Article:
A very common approach is to work backwards. Instead of studying openings first, followed by the middlegame and the endgame, you study endgames first. Once you know some endgame positions, it may be sufficient to calculate only three moves deep in a late middlegame position, because you know that the resulting endgame is won for you.
Let's consider a position were you have a pawn, king and queen vs. your opponent's king and queen. You have the option to exchange queens and leave black's king too far away to stop your passed pawn. It takes you three more moves to promote that pawn and now you know that K + Q vs. K is easily winning, although it may take another 10 moves. Thus, you just saw 14 moves in advance by going from one position (K + Q + P vs. K + Q) to another (K + P vs. K) and then to a won K + Q vs. K endgame.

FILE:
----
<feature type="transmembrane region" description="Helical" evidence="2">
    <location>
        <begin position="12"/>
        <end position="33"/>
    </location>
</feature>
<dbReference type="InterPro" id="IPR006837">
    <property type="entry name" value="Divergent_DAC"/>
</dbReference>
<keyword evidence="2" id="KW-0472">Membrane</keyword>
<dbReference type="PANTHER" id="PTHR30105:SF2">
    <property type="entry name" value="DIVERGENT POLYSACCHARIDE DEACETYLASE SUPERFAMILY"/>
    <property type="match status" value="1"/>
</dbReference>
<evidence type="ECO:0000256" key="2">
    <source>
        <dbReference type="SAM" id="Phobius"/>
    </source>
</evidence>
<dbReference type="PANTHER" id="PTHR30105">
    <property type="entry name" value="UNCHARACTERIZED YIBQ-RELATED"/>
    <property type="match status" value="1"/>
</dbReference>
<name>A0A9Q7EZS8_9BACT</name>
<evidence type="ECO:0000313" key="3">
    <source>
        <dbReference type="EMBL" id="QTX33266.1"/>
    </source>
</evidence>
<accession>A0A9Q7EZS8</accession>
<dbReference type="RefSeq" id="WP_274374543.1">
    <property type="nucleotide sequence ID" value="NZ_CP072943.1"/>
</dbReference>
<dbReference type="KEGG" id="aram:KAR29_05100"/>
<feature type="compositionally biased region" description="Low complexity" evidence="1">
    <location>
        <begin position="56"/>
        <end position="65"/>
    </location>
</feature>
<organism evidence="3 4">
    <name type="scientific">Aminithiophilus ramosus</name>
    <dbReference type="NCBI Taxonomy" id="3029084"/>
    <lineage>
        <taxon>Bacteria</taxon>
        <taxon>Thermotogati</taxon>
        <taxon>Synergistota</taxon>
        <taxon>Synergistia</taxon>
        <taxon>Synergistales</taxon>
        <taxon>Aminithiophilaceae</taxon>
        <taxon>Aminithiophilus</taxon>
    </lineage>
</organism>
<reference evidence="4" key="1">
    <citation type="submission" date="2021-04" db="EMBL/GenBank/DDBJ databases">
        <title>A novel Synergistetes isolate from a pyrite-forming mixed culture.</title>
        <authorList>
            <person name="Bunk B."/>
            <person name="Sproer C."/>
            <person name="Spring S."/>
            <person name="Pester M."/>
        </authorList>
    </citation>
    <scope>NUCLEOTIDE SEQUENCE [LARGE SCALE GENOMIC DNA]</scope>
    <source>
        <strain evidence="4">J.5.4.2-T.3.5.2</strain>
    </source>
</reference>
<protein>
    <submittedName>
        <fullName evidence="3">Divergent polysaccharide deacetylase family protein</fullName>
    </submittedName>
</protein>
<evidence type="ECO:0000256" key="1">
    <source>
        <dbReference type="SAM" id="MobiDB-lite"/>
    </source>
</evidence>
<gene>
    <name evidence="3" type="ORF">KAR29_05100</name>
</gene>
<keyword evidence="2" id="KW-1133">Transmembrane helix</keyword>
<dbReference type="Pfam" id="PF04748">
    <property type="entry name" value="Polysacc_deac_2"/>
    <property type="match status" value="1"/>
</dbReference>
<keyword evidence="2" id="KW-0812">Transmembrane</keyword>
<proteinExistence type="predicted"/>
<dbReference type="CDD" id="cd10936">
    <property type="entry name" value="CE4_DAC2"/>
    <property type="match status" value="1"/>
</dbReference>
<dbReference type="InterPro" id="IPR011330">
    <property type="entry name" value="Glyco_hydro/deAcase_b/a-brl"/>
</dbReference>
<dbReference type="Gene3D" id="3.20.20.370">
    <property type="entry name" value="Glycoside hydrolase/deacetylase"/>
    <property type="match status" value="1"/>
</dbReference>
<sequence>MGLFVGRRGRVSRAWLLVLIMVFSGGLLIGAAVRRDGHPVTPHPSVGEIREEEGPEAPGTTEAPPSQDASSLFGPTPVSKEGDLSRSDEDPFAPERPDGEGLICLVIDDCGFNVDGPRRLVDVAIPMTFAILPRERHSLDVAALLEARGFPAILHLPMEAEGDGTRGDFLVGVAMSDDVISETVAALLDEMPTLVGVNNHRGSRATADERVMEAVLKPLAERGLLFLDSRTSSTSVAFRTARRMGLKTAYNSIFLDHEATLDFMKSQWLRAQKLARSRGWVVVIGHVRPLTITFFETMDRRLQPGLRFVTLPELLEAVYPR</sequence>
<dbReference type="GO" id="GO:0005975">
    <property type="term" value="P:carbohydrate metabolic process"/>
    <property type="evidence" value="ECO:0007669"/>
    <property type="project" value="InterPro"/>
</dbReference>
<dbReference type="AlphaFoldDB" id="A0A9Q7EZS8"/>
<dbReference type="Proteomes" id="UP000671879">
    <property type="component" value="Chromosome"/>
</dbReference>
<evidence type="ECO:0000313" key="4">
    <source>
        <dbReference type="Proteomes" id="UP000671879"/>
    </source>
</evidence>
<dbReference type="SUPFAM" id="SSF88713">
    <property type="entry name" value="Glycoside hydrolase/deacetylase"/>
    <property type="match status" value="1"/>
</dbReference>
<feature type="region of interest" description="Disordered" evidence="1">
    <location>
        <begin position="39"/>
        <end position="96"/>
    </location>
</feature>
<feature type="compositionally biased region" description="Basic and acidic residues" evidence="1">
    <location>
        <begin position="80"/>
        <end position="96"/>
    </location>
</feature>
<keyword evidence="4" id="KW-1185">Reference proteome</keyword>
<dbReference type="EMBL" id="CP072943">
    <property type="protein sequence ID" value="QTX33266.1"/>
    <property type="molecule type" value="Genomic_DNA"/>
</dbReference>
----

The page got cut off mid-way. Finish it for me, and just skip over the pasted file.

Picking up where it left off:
This is of course a very basic example, but the point is that grandmasters do not really calculate 30 moves ahead. They just know that the given position transforms into another, which leads to a won endgame. The more positions and the more patterns you know, the better you get at calculating. This might help you to improve that skill:
- Learn the most basic endgames
- Learn essential checkmate patterns
- Learn tactical motifs and patterns
- Play games and go over them afterwards
Those "shortcuts" should lead to fast improvement. After you did the above things (or while doing so) it might also be a good idea to practice your visualization. Try to say whether a given square is black or white, whether a given position is checkmate or whether a knight can reach some squares within one move. Furthermore, you should always imagine a combination in your head after a game. Try to move the pieces without touching them in reality and try to picture the position after some moves. A nice program to practice visualization is the freeware "Chess Training Tools". You might want to check that out. An interesting website to learn tactics is http://www.chesstactics.org/. It offers many examples and great explanations.